EDITORIAL: Ultimate sacrifice deserves tribute

There’s often a concern that the significance of Remembrance Day is waning, but there is hope that’s not the case.

A recent national poll conducted for Historica Canada indicates that 29 per cent of respondents plan to attend a ceremony Saturday, up three per cent from 2016.

The poll also states that 37 per cent of respondents between 18 and 34 will take part in a ceremony.

It’s difficult to know why a generation separated from most of Canada’s battles are increasingly interested in Remembrance Day but one suggestion is the hard work of teachers and veterans over the years. They have introduced students to the sacrifices made when so many of these youth no longer have grandparents or great-grandparents to recount these stories.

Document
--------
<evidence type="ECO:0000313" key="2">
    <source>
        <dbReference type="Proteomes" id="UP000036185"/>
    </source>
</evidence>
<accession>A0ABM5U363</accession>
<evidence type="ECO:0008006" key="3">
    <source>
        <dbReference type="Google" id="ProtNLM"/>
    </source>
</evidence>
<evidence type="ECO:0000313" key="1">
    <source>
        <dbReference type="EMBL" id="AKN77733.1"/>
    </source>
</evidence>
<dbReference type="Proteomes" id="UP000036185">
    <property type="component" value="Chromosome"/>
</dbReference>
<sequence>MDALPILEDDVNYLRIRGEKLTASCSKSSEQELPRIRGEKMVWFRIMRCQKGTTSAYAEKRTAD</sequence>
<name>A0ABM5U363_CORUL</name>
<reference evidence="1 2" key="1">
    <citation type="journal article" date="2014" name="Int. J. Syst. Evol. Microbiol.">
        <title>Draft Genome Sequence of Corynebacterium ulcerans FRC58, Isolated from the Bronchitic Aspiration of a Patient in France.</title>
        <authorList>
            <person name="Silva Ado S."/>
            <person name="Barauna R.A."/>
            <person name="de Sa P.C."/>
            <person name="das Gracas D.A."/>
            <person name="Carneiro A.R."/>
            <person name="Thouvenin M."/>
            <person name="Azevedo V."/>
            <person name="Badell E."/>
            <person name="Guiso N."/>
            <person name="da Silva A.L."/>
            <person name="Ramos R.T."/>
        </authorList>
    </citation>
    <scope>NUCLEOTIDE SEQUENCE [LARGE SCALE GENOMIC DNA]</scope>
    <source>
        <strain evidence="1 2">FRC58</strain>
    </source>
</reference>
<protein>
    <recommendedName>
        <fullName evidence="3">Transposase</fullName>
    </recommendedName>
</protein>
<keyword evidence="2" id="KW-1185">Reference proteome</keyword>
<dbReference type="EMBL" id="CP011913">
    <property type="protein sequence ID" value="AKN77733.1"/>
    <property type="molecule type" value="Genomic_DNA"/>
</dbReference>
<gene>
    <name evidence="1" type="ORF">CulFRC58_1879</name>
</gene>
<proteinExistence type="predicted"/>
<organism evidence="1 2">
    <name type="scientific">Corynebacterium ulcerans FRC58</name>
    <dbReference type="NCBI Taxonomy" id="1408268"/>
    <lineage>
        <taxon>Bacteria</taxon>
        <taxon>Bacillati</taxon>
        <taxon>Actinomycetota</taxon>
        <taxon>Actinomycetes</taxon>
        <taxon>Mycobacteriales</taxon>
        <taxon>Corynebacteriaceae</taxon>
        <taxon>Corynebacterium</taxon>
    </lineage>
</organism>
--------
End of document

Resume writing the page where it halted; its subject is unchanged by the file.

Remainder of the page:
But the support for Remembrance Day isn’t just a national trend. Here in the North Okanagan, huge crowds are common at all of the ceremonies. In some cases, Canada’s most recent campaign in Afghanistan has reignited interest in our military.

All of us can play a role in keeping the spirit of our veterans — historic and modern-day — alive.

One way to do that is to attend a Remembrance Day ceremony in Enderby, Armstrong, Vernon, Coldstream, Lavington, Lumby, Cherryville and Lake Country. But if you are unable to attend a service in-person, at least pause at 11 a.m. and urge others around you to do so as a way of paying tribute to those who served and still serve.

Lest we forget.

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